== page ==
Why is this? I keep asking myself.
I think it's because content strategy is not really understood, especially by folks in IT, who are focused on figuring out which Content Management System (CMS) to buy. To IT, it's clear that there is too much content and there are too many people in a flurry to post, change and remove information from the site, and CMSs hold the promise of taking responsibility for doing all of that away from them and put into the hands of the "content owners."
But it's not that simple. In fact, if it were, the chain of command for information would have been figured out a long time ago.
The reality is, most organizations have never had a content strategy. Why? Three reasons, as I see it:
- They didn't know they needed one. And maybe they didn't. If each of their business units operated as an independent entity, publishing information (sales sheets, newsletters, marketing materials) to discrete audiences with no overlap with the organization's other business units, they may not have needed to become unified.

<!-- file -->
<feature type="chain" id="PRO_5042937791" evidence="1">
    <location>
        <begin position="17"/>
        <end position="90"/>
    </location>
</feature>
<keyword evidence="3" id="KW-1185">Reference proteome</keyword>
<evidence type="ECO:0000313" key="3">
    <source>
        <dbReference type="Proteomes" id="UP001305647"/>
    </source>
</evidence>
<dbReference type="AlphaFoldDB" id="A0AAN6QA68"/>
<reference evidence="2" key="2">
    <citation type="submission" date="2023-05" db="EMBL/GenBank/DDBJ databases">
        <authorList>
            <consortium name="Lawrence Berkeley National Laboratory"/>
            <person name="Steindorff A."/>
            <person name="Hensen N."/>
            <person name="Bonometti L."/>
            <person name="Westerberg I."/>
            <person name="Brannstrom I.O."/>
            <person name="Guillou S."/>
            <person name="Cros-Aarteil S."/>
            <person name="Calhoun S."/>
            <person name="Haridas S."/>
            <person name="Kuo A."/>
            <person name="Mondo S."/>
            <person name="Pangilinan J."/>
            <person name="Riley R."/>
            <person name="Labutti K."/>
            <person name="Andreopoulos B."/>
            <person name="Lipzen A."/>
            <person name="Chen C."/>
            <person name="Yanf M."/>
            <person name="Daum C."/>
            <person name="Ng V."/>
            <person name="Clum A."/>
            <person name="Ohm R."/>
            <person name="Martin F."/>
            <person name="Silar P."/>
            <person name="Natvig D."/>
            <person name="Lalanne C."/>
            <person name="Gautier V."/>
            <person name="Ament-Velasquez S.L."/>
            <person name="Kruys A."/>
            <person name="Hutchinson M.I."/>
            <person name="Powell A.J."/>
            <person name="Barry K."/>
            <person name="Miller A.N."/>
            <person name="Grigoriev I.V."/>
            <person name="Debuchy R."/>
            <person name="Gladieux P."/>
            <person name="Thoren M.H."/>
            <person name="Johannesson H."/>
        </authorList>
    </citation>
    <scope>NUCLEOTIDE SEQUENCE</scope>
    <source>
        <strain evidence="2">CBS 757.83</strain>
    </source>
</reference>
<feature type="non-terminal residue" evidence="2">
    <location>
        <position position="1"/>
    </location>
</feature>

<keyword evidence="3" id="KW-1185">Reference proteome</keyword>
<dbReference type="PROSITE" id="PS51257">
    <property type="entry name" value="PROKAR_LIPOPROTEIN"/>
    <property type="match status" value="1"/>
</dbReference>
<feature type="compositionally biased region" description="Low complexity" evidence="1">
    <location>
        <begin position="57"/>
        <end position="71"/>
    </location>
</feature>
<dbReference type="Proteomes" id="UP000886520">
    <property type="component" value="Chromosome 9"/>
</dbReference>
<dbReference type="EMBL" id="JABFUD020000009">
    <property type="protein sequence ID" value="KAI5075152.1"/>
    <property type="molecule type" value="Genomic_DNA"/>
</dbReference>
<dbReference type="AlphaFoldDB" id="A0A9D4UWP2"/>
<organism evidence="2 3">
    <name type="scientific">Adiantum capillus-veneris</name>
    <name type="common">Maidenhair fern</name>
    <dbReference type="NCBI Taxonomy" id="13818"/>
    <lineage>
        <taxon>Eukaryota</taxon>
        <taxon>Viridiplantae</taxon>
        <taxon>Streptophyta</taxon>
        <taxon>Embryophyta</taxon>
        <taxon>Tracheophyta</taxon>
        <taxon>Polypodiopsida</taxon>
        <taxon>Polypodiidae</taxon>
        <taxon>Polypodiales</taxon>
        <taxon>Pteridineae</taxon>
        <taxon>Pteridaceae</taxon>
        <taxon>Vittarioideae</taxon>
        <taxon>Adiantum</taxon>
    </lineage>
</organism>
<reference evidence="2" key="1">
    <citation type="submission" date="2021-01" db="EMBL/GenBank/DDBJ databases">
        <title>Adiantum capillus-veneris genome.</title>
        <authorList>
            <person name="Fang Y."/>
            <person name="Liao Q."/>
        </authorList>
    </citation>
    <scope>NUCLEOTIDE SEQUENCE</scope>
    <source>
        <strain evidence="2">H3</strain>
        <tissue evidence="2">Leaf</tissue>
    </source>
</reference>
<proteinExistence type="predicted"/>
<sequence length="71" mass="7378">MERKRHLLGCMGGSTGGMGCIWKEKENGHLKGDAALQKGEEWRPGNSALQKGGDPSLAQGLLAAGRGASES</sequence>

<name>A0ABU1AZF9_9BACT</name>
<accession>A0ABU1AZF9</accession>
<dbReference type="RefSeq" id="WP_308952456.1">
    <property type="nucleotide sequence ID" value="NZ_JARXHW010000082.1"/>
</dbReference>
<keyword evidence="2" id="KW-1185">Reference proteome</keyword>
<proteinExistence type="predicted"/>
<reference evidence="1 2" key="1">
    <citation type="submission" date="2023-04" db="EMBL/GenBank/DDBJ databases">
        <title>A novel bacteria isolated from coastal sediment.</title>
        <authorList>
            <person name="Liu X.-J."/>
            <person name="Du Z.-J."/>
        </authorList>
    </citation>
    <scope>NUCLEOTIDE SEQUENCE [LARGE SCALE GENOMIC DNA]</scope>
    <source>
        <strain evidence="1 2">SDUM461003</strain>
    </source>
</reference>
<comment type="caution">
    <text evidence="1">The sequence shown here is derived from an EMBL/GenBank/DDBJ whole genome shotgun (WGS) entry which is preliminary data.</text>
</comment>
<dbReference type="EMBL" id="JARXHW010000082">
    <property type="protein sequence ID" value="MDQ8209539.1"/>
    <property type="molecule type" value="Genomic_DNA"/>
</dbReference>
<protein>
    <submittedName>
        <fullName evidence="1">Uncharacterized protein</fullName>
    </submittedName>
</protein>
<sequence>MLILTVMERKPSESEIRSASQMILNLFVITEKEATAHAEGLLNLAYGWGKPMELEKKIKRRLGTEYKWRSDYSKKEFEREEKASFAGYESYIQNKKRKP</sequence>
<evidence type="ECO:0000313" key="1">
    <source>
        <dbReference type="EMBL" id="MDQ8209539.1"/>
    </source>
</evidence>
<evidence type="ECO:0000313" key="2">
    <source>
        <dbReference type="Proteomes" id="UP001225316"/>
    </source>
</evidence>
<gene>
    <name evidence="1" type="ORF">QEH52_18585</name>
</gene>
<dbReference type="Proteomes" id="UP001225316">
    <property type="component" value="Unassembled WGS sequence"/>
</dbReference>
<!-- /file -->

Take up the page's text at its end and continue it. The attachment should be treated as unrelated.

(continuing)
- They didn't know how to create one. That's understandable, since folks have only been thinking about content strategies for a relatively short time, since the Internet became prevalent in the 1990s.
- They didn't have the time or people to do it. That's where I think I get stuck, because if an organization just chooses to overlook this process, they're making a big mistake. (For more, read my article on the risks of not managing content.)